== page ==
What Is A Migraine Cocktail?

Migraines are highly debilitating and more than just a headache, causing symptoms ranging from nausea to temporarily losing your vision. Properly managing them can be a challenge, and if you do get a migraine, you want to alleviate it quickly.

One possibility for relief is a so-called migraine cocktail.

Have you considered clinical trials for Migraine?

We make it easy for you to participate in a clinical trial for Migraine, and get access to the latest treatments not yet widely available - and be a part of finding a cure.

What is a migraine cocktail?

A migraine cocktail is a combination therapy containing various drugs to try and provide quick relief. It’s an acute headache management technique doctors use in emergency departments. People with migraines can end up in the ER when they get a particularly bad episode.

You may not know you have a migraine or headache disorder until a severe attack happens. This is most likely with children or people who have had a recent life event that triggered their migraine attack.

While “migraine cocktail” is a common term, some medical professionals and patients don’t like the alcoholic beverage connotations. 

What do migraine cocktails contain?

The typical approach will be abortive therapy (treatment to stop the migraine once it starts) with different medications. The exact contents of a migraine cocktail vary by provider and your needs, but they typically consist of the following:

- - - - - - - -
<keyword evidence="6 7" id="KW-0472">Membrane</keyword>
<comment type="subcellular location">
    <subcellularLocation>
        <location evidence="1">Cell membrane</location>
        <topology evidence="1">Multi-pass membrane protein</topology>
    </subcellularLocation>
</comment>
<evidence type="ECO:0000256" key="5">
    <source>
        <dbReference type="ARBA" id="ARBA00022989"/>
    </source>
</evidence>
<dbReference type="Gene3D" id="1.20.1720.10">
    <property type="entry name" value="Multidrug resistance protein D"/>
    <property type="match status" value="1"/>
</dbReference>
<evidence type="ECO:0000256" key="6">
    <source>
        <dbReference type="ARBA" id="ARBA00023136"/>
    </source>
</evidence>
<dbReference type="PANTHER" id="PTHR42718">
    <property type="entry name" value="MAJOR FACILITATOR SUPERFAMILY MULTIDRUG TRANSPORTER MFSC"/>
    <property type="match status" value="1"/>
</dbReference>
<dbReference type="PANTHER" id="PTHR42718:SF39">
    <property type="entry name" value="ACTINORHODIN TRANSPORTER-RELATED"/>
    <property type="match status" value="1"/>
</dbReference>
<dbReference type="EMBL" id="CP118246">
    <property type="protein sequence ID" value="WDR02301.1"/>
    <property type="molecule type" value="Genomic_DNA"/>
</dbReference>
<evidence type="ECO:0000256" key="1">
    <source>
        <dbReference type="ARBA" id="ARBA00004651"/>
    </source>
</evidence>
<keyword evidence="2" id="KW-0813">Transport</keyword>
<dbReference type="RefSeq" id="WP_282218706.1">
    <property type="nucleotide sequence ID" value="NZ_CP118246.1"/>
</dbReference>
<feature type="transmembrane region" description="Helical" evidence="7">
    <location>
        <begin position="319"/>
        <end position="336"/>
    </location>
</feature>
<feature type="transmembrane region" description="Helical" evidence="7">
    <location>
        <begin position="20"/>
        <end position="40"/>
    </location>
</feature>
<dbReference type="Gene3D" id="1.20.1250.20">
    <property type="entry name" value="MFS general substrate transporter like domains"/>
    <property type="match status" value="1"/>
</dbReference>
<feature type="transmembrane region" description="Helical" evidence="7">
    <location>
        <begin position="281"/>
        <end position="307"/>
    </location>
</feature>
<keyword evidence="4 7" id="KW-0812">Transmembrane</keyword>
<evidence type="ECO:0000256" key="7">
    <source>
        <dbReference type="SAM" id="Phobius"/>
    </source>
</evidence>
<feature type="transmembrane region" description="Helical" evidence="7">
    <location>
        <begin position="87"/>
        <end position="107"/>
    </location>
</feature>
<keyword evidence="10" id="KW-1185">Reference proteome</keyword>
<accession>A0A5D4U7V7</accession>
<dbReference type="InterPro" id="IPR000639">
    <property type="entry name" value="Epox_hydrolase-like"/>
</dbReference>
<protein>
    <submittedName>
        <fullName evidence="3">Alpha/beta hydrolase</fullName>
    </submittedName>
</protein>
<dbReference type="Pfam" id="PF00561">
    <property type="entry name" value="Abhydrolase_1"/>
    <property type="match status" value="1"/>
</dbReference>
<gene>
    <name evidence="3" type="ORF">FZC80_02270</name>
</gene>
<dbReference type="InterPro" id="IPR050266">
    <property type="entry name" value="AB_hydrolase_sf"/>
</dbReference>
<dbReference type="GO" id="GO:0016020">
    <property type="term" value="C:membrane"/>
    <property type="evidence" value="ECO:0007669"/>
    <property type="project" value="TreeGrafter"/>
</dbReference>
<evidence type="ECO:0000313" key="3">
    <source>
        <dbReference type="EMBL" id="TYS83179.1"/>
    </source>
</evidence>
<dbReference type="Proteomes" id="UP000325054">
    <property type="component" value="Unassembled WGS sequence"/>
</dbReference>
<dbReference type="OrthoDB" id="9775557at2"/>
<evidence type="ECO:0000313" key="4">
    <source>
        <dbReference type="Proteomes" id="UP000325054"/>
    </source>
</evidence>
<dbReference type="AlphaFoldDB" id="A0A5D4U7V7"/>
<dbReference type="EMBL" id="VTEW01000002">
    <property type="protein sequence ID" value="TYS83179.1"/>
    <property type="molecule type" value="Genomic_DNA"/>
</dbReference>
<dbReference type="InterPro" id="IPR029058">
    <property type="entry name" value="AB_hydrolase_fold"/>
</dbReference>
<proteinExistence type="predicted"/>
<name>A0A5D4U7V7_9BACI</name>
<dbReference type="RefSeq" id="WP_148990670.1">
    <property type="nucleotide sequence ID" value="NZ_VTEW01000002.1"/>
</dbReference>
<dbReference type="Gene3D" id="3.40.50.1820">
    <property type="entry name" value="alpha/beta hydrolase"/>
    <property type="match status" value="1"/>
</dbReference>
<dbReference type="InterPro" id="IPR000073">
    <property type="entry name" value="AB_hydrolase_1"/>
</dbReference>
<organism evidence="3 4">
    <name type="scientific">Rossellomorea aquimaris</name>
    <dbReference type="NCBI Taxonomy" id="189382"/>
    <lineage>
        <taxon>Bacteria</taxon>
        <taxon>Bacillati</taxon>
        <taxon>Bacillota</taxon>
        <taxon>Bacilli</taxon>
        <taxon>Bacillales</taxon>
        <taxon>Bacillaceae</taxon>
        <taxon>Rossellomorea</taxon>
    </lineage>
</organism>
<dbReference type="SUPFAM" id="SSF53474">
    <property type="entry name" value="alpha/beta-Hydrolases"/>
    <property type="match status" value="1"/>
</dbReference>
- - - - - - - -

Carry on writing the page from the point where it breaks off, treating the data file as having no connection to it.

Steroids

The usual steroid for migraine cocktails is dexamethasone. While dexamethasone does not treat headaches, it decreases the risk of recurrence in the short term. Some providers prefer to avoid steroids because of the chance of migraines reappearing and doctors overusing steroids, increasing the risk of side effects.

Triptans

Triptans are the typical first-line agents for treating acute migraine episodes. They are serotonin 1b/1d agonists specifically developed for migraines. They inhibit the release of vasoactive peptides (proteins that dilate vessels), contracting blood vessels and blocking pain pathways in your brain stem. 

Your doctor may use one of the various medications depending on the severity of your headache and your age. For example, only Zolmitriptan is FDA-approved in children 12 years and over.

Although they’re not a first-line treatment, triptans are suitable during pregnancy.

Ergot alkaloids

Ergot alkaloids are isolated from the ergot fungus, which is psychoactive and toxic in its whole state. Ergotamine and dihydroergotamine constrict blood vessels and reduce neurogenic inflammation. However, these drugs can also cause or worsen nausea.

Antiemetics

Migraines can cause severe nausea. Antiemetics treat vomiting and nausea, and they can also limit the perception of pain, easing both symptoms at once. These medications can make you drowsy.